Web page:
Yesterday a colleague emailed me from New York. The young lawyer—her family lives in Brighton-Le-Sands, a bayside suburb north of Cronulla in Sydney—wrote: “While I agree there is no justifying excuse for the violence and breakdown in order that occurred at Cronulla, it needs to be put in context. Unless you live in an area like Cronulla, Brighton-Le-Sands or Bondi, you have no idea what it is like to have one’s suburb regularly inundated with large groups of young Muslim men from the western suburbs who proceed to shoot people [as has happened in Brighton], intimidate people, regularly threaten people within their vicinity with violence, drive around in large groups screaming abuse at people from cars with their music blaring, regularly brawling, etc.”
This young woman recounted that all of the girls in her family (except the youngest) have been “subject to harassment inflicted by groups of these men—comments on our appearances, racist comments on our Australian background, unwanted touching, being followed while walking home by groups of men in cars (I was once followed all the way home—have never been so scared in my life), sexually explicit remarks while alone, with friends or with boyfriends, unwanted called-out invitations to have sex with groups of them, etc”.
Someone please tell Bob Brown. If ever you needed confirmation that the Greens senator is a disconnected, fringe politician who needs to spend time in Cronulla, it came yesterday when he blamed the appalling violence in Sydney’s southern shire on John Howard for having “mired the issue of racism in Australia”.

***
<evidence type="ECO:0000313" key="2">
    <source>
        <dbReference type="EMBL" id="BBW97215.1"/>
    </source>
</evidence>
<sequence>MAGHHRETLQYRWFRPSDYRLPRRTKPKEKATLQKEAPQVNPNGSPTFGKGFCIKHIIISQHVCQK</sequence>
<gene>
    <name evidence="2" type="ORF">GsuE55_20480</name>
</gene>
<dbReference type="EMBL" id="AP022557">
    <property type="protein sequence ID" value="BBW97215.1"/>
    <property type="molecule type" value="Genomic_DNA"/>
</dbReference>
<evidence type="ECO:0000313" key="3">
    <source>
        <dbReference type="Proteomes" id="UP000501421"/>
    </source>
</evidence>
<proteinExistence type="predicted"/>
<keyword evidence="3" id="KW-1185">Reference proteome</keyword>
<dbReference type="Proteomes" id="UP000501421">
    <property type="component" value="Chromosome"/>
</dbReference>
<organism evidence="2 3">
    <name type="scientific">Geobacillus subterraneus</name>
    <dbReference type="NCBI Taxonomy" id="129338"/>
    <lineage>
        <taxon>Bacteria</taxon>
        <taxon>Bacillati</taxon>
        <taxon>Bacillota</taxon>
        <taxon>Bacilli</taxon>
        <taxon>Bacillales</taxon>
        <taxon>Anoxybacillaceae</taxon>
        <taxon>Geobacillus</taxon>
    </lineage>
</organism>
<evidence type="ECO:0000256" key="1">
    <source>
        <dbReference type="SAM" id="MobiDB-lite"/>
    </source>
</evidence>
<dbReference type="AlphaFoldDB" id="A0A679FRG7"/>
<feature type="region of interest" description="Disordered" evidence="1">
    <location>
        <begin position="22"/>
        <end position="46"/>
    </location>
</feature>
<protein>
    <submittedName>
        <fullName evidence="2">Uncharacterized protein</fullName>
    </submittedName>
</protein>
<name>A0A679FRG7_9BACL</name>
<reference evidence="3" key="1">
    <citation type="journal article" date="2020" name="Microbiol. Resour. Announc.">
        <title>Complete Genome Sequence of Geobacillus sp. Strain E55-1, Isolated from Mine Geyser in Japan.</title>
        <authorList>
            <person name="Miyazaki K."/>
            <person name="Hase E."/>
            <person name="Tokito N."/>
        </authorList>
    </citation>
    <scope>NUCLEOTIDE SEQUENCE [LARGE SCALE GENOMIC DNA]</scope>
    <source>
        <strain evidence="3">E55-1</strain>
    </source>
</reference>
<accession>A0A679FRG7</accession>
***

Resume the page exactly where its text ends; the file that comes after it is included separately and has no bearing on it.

Suggesting that the nation is swamped by racists, that ordinary Australians need some fine moral instruction from the likes of Brown, is just the latest adaptation of the David Williamson school of thought that treats ordinary Australians with disdain. It’s a form of elitist self-loathing that gets us nowhere in explaining why thousands of people descended on to the streets of Cronulla in apparent retaliation against the attack on two surf lifesavers by men of Middle Eastern descent.
But as far as digging for root causes goes, this genre of reaction has been entirely predictable. Starting at the downright dumb end of the digging spectrum, sniffy journalists such as The Sydney Morning Herald’s David Marr pointed the finger at talkback radio host Alan Jones for stoking the vigilante violence at Cronulla. Never mind that the majority of Jones’s audience is older than 40 and the thugs at Cronulla were half that age.
Academic Amanda Wise from Macquarie University’s Centre for Research on Social Inclusion blamed it on “John Howard dog-whistling on immigration” and “Bob Carr singling out the ethnicity of rapists”. And forgetting the old adage that if you find yourself in a hole, your best bet is to stop digging, Phil Glendenning of the Catholic Edmund Rice Centre went for the Howard quintet of apparent policy neglect: “Through Hansonism, the Tampa incident, children overboard, weapons of mass destruction and the unfair targeting of people of Islamic background over issues like terrorism and Iraq, Australia’s young people are growing up in a culture of fear of the other.”
Racism was on the streets last weekend. No doubt about it. White supremacists alleged to have links to neo-Nazis admitted they brought in more than 100 people to join the rampage at Cronulla. Young men used their bodies as billboards to read: “We grew here, you flew here”. This is racist and it’s wrong. Vigilantes bashing young men and women is criminal. But grabbing hold of Hansonism every time racism rears its ugly head and tarring the whole crowd with the same racist brush gets us nowhere.